Articles, Page 12 of 207
Women in the Army are on the verge of getting new armor. The simple fact of the matter is that current vest and plate designs just don’t fit right on women due to different body form factors. While it’s easy to simply redesign the shapes, the “challenge right now is that when you bring in those complex curvatures, the plate loses some of its strength.” In other words, 0xB16B00B5 get in the way and weaken contemporary plate designs if they’re simply reshaped to form. Perhaps this is the first step towards a military uniform consisting of form-fitting spandex just like the comic books said would happen.
Gun control may soon be a very moot point. Take for example, the classic AR-15 (M4/M16 equivalent). You can buy nearly every component for this weapon via uncontrolled mechanisms today. The “controlled”, if you will, component is the lower receiver which is stamped by serial number and ultimately considered the weapon. An American gunsmith has taken to technology and voila, printed himself a lower receiver from a standard 3D printer using resin. The lower receiver was mated with the appropriate components and a fully-functional AR-15 was born. THe digital design to replicate the work exists on ThingVerse where people can expand on the work … like add full auto?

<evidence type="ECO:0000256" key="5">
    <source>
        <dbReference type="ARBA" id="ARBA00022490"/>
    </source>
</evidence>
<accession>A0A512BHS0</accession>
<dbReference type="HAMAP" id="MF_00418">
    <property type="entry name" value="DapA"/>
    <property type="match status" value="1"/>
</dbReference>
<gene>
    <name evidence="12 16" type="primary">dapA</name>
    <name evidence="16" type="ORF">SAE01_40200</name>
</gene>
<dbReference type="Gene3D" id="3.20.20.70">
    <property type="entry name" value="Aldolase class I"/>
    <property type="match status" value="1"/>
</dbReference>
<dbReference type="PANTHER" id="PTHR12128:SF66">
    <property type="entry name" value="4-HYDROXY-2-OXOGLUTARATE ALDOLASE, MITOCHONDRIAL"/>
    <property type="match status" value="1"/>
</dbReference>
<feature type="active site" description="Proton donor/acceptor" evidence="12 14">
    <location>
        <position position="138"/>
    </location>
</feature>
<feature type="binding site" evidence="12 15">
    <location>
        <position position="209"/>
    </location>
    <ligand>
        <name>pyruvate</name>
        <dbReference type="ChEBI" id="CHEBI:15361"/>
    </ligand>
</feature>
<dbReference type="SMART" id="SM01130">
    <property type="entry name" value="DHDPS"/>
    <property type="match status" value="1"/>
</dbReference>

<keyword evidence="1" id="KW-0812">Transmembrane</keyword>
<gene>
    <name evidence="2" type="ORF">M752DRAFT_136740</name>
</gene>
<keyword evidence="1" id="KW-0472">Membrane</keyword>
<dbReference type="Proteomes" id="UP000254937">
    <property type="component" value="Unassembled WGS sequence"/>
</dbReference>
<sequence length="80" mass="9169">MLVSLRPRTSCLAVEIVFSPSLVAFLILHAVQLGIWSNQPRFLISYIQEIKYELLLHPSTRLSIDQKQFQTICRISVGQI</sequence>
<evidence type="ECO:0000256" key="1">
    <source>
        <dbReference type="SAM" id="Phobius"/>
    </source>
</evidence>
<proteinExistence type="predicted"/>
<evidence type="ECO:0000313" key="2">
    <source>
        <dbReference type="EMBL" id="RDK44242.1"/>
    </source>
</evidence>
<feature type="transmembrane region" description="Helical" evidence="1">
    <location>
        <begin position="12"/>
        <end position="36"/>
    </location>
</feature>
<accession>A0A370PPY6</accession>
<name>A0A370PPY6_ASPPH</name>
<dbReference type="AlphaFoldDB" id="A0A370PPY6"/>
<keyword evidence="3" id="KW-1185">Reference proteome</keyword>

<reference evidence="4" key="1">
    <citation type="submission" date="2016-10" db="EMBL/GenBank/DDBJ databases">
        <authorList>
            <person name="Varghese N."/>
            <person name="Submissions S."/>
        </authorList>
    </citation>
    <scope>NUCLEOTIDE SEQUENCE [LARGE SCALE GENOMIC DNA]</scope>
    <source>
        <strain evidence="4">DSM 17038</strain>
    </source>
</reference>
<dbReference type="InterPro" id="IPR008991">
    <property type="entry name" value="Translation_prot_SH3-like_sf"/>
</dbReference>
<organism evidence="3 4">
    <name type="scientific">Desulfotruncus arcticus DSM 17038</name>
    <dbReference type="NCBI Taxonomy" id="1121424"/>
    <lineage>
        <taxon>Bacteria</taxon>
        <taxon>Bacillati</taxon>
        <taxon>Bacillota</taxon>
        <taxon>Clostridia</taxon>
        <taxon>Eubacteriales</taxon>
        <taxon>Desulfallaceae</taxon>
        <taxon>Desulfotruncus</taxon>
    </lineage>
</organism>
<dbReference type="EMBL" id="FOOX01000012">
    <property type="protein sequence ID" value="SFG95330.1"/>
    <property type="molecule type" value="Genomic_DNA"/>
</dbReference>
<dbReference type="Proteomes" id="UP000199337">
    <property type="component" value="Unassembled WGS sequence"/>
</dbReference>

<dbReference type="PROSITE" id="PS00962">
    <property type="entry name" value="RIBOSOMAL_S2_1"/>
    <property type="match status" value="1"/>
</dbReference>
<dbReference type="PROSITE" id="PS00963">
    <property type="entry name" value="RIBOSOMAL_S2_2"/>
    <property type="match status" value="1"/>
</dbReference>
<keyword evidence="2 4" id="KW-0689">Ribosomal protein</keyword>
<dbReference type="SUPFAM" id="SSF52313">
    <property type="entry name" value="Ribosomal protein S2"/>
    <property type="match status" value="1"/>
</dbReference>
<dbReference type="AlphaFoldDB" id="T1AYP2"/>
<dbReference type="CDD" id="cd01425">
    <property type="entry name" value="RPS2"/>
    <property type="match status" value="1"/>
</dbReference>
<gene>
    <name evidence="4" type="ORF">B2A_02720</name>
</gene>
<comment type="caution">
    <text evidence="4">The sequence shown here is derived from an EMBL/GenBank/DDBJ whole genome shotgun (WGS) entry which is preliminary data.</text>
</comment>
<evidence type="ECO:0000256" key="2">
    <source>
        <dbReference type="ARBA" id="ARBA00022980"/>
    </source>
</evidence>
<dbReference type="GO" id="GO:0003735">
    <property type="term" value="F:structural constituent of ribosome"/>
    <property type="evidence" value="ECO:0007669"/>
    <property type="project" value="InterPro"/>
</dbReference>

It’s beginning to seem that Iran is the Poland of cyberspace … everyone is p0wning them. The latest buzz around the Natanz nuclear facility is an email received by F-Secure from a scientist at the Atomic Energy Organization of Iran (AEOI). F-Secure has confirmed the email really did originate from the facility but has not had a chance to validate the claims. Within the note, the scientist claims their network and Siemens systems were shutdown from an attack utilizing nothing more than Metasploit with the added audible insult of playing ACDC’s Thunderstruck from the computer’s speakers each night. If true, then it would seem Iran’s networks are the digital equivalent of the easy-girl at the frat party.